Scaphiopus holbrookii

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Scaphiopus holbrookii
Scaphiopus holbrookii1-.jpg
Scientific classification e
Kingdom: Animalia
Phylum: Chordata
Class: Amphibia
Order: Anura
Family: Scaphiopodidae
Genus: Scaphiopus
Species: S. holbrookii
Binomial name
Scaphiopus holbrookii
(Harlan, 1835)
  • Rana holbrookii Harlan, 1835
  • Scaphiopus solitarius Holbrook, 1836
  • Scaphiopus holbrookii Cope, 1889

Scaphiopus holbrookii, commonly known as the eastern spadefoot, is a species of American spadefoot toad (family Scaphiopodidae) endemic to the United States.[1][2]

Geographic range[edit]

It is found in the southeastern United States, except for mountainous areas, and is also found northward along the Atlantic Coast, through the Mid-Atlantic states, into southern New England, including eastern Massachusetts. It is found in inland states such as Pennsylvania and New York, but only as far westward as the appalacian mountains, and the Hudson River Valley in New York.[3]


An American Eastern spadefoot.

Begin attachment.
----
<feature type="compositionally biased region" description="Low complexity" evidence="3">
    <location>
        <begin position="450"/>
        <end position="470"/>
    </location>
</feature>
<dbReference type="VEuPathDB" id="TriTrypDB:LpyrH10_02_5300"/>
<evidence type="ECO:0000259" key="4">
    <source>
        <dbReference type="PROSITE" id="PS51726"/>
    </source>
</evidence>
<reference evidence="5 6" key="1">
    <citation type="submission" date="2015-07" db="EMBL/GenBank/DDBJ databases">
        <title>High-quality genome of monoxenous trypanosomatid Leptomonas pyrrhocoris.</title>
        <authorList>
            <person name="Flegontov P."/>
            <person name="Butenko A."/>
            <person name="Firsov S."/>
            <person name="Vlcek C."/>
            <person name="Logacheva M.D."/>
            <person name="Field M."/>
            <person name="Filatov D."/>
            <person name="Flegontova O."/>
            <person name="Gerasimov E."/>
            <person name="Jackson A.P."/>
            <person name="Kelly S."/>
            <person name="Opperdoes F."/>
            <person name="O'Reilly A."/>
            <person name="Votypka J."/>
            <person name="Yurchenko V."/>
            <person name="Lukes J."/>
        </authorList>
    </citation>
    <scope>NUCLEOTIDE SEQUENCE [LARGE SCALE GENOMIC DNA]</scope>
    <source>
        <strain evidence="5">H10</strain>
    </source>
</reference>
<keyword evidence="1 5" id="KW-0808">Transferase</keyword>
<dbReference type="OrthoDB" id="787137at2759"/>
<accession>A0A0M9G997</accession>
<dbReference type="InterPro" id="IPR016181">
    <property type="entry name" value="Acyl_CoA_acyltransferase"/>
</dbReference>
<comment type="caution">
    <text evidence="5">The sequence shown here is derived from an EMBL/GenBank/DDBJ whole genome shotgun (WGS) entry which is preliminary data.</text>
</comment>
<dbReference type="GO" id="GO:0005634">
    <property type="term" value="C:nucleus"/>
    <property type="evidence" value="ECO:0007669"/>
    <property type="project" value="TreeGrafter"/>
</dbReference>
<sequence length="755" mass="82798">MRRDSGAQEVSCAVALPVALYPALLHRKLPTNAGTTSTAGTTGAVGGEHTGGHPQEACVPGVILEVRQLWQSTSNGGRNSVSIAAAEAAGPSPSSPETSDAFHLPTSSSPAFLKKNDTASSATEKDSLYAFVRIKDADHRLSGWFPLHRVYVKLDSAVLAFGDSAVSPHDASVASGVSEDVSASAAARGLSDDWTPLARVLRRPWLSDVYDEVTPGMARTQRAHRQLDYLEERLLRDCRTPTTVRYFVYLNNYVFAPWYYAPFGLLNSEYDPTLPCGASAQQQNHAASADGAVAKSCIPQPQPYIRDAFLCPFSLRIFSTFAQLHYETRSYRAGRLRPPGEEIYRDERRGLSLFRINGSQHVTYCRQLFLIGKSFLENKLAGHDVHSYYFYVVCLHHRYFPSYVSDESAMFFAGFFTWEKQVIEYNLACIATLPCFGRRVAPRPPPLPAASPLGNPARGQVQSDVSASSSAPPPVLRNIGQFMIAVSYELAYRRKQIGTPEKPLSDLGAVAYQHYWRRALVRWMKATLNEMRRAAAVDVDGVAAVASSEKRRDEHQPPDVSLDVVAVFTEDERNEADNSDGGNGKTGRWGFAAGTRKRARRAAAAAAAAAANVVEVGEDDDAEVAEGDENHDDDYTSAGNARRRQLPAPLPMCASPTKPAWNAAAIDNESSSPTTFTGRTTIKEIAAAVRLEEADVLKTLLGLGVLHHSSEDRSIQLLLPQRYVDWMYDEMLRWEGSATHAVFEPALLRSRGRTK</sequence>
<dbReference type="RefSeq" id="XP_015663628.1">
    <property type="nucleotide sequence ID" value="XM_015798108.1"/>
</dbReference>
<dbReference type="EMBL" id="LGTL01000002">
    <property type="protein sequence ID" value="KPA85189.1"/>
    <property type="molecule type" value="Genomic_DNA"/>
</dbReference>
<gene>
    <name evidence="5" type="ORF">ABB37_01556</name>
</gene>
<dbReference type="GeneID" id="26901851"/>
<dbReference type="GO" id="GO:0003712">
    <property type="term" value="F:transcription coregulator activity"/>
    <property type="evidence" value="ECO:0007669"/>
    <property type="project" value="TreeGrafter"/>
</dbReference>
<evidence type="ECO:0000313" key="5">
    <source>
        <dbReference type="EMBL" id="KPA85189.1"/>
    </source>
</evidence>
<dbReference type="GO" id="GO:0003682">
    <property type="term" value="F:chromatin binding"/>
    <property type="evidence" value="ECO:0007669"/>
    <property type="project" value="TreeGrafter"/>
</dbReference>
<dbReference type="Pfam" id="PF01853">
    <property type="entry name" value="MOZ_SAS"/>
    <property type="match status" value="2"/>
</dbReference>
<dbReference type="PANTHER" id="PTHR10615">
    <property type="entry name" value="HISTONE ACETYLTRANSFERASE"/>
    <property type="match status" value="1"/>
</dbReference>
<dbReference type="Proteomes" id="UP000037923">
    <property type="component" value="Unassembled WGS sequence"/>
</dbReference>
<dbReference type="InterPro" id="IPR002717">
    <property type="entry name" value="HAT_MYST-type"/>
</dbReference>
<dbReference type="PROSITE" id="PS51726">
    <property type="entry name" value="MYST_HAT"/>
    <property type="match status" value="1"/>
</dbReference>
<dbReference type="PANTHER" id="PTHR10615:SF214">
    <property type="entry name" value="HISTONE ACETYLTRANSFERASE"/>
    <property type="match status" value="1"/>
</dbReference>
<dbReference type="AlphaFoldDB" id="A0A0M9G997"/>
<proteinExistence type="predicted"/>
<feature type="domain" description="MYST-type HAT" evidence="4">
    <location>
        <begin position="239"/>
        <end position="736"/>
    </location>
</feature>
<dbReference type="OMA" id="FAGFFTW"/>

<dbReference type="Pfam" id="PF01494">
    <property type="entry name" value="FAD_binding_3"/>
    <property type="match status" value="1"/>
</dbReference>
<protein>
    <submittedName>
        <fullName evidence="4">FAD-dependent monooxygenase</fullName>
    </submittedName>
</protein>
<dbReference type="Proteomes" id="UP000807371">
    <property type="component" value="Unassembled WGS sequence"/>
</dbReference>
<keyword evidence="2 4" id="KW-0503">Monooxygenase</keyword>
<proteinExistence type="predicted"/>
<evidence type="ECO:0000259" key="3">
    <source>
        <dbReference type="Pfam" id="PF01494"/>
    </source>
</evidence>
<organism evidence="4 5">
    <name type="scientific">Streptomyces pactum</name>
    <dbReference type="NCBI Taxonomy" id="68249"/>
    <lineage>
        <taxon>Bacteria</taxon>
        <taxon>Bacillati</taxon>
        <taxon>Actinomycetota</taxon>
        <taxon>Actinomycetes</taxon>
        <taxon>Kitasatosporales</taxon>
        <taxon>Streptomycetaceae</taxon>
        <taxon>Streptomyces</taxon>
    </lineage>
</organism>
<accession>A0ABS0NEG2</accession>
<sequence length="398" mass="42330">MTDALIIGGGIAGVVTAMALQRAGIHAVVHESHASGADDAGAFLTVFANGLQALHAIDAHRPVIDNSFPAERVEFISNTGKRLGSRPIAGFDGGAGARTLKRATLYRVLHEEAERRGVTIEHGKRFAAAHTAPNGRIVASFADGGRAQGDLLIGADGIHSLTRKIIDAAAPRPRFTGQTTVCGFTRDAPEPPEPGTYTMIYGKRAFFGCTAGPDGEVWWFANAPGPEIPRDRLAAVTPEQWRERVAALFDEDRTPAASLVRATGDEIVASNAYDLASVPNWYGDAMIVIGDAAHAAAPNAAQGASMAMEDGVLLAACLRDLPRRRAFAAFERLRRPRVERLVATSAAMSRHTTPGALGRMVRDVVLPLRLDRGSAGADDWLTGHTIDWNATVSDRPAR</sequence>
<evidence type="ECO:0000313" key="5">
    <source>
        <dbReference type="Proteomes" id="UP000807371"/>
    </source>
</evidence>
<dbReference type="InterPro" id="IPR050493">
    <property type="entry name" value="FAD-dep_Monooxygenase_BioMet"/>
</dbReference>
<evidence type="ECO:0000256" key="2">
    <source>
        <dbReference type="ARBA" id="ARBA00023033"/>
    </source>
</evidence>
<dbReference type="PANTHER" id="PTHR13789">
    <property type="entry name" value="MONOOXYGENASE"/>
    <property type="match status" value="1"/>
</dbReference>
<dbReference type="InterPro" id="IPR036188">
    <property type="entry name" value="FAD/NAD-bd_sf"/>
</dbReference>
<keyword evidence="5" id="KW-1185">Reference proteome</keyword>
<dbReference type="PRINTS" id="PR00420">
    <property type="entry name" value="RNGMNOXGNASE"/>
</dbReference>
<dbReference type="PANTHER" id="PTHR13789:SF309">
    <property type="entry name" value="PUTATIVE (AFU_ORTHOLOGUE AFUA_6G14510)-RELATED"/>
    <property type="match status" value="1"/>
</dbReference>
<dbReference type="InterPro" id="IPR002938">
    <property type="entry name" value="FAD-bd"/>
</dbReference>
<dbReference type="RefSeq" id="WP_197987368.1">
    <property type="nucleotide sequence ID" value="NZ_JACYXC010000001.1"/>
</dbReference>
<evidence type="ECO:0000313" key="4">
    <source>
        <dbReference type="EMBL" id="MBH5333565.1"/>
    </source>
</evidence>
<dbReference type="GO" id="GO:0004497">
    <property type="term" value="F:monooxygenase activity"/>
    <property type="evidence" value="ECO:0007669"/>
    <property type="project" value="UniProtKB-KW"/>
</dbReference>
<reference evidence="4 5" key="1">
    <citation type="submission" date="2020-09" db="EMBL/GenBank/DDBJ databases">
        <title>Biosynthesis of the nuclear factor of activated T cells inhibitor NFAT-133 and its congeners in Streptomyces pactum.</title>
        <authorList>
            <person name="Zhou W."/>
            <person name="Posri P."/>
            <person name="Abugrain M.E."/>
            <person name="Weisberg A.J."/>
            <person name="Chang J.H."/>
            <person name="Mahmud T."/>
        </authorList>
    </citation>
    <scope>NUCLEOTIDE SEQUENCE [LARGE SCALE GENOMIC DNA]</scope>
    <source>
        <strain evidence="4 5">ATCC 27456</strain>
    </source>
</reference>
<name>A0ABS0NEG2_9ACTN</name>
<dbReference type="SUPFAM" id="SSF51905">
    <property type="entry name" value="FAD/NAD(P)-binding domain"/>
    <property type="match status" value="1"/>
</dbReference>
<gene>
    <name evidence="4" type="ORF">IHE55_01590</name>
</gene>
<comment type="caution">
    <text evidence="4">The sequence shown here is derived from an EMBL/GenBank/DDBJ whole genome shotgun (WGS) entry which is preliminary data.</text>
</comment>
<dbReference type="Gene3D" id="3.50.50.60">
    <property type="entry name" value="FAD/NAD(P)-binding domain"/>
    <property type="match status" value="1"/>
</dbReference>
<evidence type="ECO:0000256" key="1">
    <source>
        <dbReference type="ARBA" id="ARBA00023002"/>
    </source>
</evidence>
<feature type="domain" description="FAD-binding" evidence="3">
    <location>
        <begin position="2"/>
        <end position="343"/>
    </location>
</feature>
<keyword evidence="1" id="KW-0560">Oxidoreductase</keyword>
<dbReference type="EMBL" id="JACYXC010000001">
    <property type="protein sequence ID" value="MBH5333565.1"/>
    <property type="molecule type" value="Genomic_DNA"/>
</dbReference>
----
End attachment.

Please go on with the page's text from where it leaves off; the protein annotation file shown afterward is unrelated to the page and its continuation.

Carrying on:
The average length (head + body) of an adult Eastern spadefoot is 44–57 mm (1¾-2¼ in).

It is brownish with two yellowish stripes on its back. These stripes, which begin on the upper eyelids, may diverge or converge, resulting in a pattern resembling a lyre or an hourglass. Some specimens may be very dark, with less distinct markings.[3]

It has one spur on each of its back feet for burrowing.[4]

A similar species is the Hurter's spadefoot toad, which was once considered a subspecies of Scaphiopus holbrookii.[4]


It spends almost all of its life deep underground; coming out only to breed, and sometimes eat. It remains in a type of hibernation almost all its life. It burrows in a spiral, preferring sandy soils.


The epithet, holbrookii, is in honor of John Edwards Holbrook, American herpetologist.[5]


  1. ^ a b IUCN SSC Amphibian Specialist Group (2015). "Scaphiopus holbrookii". IUCN Red List of Threatened Species. IUCN. 2015: e.T59042A64981907. Retrieved 4 January 2016. 
  2. ^ Frost, Darrel R. (2015). "Scaphiopus holbrookii (Harlan, 1835)". Amphibian Species of the World: an Online Reference. Version 6.0. American Museum of Natural History. Retrieved 4 January 2016. 
  3. ^ a b Conant, Roger. 1975. A Field Guide to Reptiles and Amphibians of Eastern and Central North America. Second Edition. Houghton Mifflin. Boston. 429 pp. ISBN 0-395-19977-8 (pbk.) (Scaphiopus holbrooki holbrooki, p. 299 + Plate 44 + Map 253.)
  4. ^ a b "Eastern Spadefoot Toad". eNature. Retrieved 28 March 2016. 
  5. ^ Bo Beolens; Michael Watkins; Michael Grayson (22 April 2013). The Eponym Dictionary of Amphibians. Pelagic Publishing. p. 96. ISBN 978-1-907807-44-2. 

External links[edit]